Sirius Black costume (Harry Potter and the Order of the Phoenix)

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Update 30 August, 2019

I haven't updated in ages but I have been doing some work intermittently.

My fabric arrived from Spoonflower. I gave it a wash and dried it. In total I think I had to print about four meters to print all the parts of the shirt.


It looks fairly blue in the picture but it is a little darker in person. I think if I am doing it again I will darken it up just a little.

I cut the pieces out which were already printed.

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Sewing the front placket.

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Attaching the yoke it fairly easy but awkward. Attach both yokes to the back panel (which has a couple of darts which you have to sew first).

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Pin the front panels to one of the yokes. Then roll all of the panels into a tube so that you can attach both yokes to the front panels.

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Once you have sewn the yokes to the front panels bag the whole thing out and most of the bodice should be done.


Attach the placket to the sleeve. This is a little hard to explain but the pictures below should make it clear if you follow it carefully. There are also Youtube videos which show how to do this.

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I forgot to take pictures of the collar and the cuffs but there are plenty of Youtube tutorials showing how to do it. If you compare the lines to the reference pictures you will see that I am pretty much spot on with how they align on the front vent placket, the fold back cuffs and the collar. That is the reason I printed the cutting pattern onto the fabric so that I could get the lines exactly in place.


I still have to do the button holes but I have this excellent attachment that I use with my vintage machine so it should only be half an hour's work.


Overall I am really happy with the shirt, but if I were to make it again I would change the colour slightly, changed the position of the sleeve plackets and lengthened the body by a couple of inches.

I have made these changes to the pattern and will post it here after I have finished the whole costume.
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Update 3 September, 2019.

I need some advice. I want to know how I can etch this pattern into a mild steel buckle blank?

I have based the pattern off the only images I can find, which I took from a really low quality Youtube video. I want to etch the steel, then blue it with heat and then I want to grind down some ball bearings and superglue them around the outside. Then I can paint the etched parts black.

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Update 9 September, 2019

I've done a load of work but haven't had time to upload it. However, here is my (almost finished) waistcoat. It needs to have some flowers embroidered (painted) onto it, just like the original.

I used a screen printed devoré technique to make the gaps in the velvet. I will update the process when I get more time.




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Update 10 September 2019

Shirt and waistcoat together with antique double Albert fob trombone link chain that I modified to look as close to the original as possible. It is a shame to modify a 99 year old silver chain but I think it will be worth it to get the look as exact as possible.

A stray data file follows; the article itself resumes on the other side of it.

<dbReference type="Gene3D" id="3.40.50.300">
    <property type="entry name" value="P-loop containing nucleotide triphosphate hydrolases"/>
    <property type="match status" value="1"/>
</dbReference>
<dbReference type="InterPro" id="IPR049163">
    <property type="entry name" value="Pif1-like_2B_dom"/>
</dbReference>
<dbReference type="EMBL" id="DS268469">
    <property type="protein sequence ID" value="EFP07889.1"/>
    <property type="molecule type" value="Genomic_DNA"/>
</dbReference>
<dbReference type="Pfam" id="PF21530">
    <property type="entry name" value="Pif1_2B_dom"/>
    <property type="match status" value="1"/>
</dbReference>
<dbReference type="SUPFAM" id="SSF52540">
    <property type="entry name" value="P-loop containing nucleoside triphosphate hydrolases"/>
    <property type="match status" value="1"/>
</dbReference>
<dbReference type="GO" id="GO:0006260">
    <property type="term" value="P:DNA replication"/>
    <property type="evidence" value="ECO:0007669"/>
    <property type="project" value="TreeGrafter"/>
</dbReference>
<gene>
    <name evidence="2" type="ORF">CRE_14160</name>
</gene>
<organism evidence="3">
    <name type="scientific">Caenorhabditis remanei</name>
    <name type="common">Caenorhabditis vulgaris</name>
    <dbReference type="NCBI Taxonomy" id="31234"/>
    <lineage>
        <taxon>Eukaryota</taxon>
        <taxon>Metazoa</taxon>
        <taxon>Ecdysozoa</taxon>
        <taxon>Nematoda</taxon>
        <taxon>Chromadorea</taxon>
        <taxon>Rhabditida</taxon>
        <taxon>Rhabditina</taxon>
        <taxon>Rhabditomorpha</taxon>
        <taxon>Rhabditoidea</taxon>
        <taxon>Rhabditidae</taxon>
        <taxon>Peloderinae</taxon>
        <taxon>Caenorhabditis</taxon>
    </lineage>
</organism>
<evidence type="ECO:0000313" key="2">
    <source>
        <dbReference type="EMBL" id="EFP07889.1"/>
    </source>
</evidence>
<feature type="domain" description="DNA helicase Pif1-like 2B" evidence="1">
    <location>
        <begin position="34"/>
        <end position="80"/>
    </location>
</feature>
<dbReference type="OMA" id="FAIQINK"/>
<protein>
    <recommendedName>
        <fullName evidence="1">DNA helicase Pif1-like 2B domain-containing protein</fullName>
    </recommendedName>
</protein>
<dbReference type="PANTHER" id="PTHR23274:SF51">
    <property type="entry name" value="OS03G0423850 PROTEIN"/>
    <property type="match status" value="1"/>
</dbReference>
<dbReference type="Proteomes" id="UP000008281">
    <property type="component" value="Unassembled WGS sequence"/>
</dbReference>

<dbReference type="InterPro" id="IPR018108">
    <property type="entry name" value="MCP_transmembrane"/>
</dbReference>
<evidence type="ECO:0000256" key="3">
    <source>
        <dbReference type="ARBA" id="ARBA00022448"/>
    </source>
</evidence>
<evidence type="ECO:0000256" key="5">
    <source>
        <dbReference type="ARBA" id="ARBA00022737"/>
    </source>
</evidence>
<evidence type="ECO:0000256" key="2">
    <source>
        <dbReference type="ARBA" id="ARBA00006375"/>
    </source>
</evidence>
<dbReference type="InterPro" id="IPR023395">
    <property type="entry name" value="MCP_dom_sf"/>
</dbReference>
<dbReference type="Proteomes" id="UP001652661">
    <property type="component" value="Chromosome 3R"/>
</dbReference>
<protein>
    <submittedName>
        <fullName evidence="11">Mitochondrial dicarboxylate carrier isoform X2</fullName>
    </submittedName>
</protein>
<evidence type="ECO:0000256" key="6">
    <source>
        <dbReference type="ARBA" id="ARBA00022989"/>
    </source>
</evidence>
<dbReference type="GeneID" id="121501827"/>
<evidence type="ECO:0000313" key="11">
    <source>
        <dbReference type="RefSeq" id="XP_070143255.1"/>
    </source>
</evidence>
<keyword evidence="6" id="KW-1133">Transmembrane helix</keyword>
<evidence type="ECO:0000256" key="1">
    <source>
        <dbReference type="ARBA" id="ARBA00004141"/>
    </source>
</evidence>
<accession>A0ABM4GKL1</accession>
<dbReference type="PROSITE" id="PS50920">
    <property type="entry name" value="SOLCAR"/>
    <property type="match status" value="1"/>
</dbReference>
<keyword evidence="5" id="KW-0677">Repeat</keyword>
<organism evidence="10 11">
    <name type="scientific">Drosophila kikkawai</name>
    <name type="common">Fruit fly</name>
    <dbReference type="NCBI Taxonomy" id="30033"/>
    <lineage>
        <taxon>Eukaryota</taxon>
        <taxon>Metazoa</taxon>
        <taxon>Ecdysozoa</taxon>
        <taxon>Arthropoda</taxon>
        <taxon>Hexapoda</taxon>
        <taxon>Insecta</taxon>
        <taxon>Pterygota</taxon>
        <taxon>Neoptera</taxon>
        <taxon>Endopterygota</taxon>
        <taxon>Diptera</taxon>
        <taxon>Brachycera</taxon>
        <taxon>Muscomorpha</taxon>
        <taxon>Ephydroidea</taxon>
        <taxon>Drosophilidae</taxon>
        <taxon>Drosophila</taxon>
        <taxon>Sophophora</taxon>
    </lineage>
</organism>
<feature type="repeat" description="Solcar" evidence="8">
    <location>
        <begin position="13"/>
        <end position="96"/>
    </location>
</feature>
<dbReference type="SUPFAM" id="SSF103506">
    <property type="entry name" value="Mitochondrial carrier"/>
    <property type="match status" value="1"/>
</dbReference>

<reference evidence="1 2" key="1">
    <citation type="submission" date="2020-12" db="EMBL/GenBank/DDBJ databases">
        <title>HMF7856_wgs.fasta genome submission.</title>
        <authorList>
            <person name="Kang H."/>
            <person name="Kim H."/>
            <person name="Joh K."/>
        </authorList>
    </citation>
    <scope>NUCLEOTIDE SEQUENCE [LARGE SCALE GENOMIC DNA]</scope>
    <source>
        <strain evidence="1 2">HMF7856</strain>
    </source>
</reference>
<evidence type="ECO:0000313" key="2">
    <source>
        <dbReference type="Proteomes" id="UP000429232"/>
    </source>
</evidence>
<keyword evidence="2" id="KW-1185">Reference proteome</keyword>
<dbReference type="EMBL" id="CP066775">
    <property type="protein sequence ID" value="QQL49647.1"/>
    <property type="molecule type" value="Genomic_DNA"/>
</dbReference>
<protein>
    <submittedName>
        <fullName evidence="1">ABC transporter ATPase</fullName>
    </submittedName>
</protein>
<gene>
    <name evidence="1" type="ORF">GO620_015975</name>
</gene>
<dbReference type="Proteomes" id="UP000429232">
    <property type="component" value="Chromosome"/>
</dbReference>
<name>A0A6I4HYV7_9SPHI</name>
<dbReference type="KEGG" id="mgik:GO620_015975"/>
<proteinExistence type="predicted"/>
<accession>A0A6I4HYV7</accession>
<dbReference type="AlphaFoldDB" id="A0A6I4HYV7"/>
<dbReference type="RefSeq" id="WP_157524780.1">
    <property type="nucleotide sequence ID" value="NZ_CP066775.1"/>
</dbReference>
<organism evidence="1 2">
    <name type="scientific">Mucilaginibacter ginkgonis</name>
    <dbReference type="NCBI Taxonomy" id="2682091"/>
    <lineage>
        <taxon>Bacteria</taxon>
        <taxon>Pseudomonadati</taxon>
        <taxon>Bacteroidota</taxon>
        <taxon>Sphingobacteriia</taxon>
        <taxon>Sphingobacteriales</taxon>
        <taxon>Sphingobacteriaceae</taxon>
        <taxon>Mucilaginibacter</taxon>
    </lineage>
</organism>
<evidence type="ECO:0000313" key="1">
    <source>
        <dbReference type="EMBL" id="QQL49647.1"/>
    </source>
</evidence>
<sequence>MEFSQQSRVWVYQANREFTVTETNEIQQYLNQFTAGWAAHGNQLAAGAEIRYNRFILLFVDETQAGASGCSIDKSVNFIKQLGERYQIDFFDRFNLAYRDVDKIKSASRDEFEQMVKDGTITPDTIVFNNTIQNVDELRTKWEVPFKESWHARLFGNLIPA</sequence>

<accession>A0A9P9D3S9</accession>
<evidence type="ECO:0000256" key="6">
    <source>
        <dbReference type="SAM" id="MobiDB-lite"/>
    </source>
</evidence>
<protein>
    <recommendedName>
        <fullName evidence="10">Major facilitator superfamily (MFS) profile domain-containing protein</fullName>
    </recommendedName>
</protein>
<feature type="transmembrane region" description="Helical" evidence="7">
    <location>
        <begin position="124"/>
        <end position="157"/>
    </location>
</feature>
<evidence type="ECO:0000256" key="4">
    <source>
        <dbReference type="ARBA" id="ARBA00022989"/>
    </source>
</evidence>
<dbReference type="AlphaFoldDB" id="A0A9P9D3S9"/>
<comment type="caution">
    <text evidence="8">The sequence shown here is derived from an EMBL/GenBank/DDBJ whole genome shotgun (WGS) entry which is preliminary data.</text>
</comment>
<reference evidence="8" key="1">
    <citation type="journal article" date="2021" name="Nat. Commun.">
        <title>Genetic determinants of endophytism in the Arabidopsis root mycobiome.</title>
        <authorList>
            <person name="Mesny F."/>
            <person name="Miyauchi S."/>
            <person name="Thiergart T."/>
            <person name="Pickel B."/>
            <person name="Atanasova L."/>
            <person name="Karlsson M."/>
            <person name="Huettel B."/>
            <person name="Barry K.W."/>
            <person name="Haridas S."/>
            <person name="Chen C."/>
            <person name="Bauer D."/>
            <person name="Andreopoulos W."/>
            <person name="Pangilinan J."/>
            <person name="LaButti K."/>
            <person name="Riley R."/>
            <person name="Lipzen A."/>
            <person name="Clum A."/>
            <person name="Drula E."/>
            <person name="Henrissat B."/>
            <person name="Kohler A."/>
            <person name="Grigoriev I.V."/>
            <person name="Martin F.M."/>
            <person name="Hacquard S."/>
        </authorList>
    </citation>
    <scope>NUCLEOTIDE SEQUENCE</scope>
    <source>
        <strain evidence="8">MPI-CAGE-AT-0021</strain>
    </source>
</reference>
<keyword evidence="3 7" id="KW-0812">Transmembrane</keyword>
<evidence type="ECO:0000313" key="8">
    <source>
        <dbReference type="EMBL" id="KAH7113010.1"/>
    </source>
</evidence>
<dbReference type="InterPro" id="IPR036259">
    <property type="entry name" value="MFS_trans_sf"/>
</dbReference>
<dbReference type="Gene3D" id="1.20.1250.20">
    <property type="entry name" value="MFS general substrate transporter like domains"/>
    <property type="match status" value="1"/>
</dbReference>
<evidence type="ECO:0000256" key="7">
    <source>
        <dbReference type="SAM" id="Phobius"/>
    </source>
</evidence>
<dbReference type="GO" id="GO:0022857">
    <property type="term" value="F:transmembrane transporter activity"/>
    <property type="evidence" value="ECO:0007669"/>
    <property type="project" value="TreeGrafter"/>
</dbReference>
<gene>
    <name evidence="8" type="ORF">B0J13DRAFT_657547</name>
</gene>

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Update 12 September 2019.

This is going to cover some the work I have done over the last week or so.

First, the waistcoat.

To do the front panels I used the screen that I had made (see above) to screen print devoré (fibre etch) paste onto the back of white silk/rayon velvet. Once the paste air dried I heat treated the fabric to activate the devoré paste. At first I used an iron, however I found that a heat gun worked better. At first it is quite disconcerting because the area treated actually goes a dark brown or even black as if the fibres are burnt. However, once the fabric has been washed the "burnt" fibres wash away and the fabric goes back to being white. I was surprised at how accurately the design on the screen was transferred to the fabric. What you end up with is the treated rayon fibres dropping out of the silk backing. Because rayon is a cellulose product (and I always thought it was some sort of polyester) it gets effected by the paste while the silk doesn't. So it has to be a particular type of velvet for this technique to work. In Australia the place to go to is Kraft Kolour and in the States Dharma Trading . Kraft Kolour are amazing. I ordered on a Friday afternoon and received my delivery on Monday morning and their prices are good.

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Once I had etched the velvet, I dyed it black. Because the rayon areas where the fibre etch had eaten away at rayon were now quite transparent I backed the velvet with black poplin. Then pieced the whole thing together in the normal way. I included four single welt pockets with this waistcoat just like the screen used item. I also found the exact buttons which were used in the screen used costume.

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Eventually I will need to paint flowers onto some of the fibre etched areas, but it already looks good enough for anyone but people hwo have taken a very close look at the costume.

The problems I had.

I screen printed a large piece of fabric (enough to do both panels of the waistcoat). A large piece is unwieldy and I moved the screen while I was doing the print and parts of the print were smeared. I should have done two smaller pieces of fabric.

I should have used a stiffer fabric for backing the velvet. The poplin doesn't feel robust enough. Perhaps a black fusible interfacing might be a better choice.

In terms of the pattern, I think that the break line of the front of the waistcoat should be a little bit lower and the whole thing might be a little on the tight side, but I am the only one who will notice it.
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Update 13 September 2019.

Now for the frock coat.

First things first - Diane Deziel! This cutter, pattern maker and her "Toolfully" Youtube channel was an excellent resource for this project. Her videos are to the point and easy to follow. I often hear people say that they can't sew. Sewing isn't that hard if you have a decent machine, a bit of patience and good tutorials like Diane's. Among the tutorials I used were her: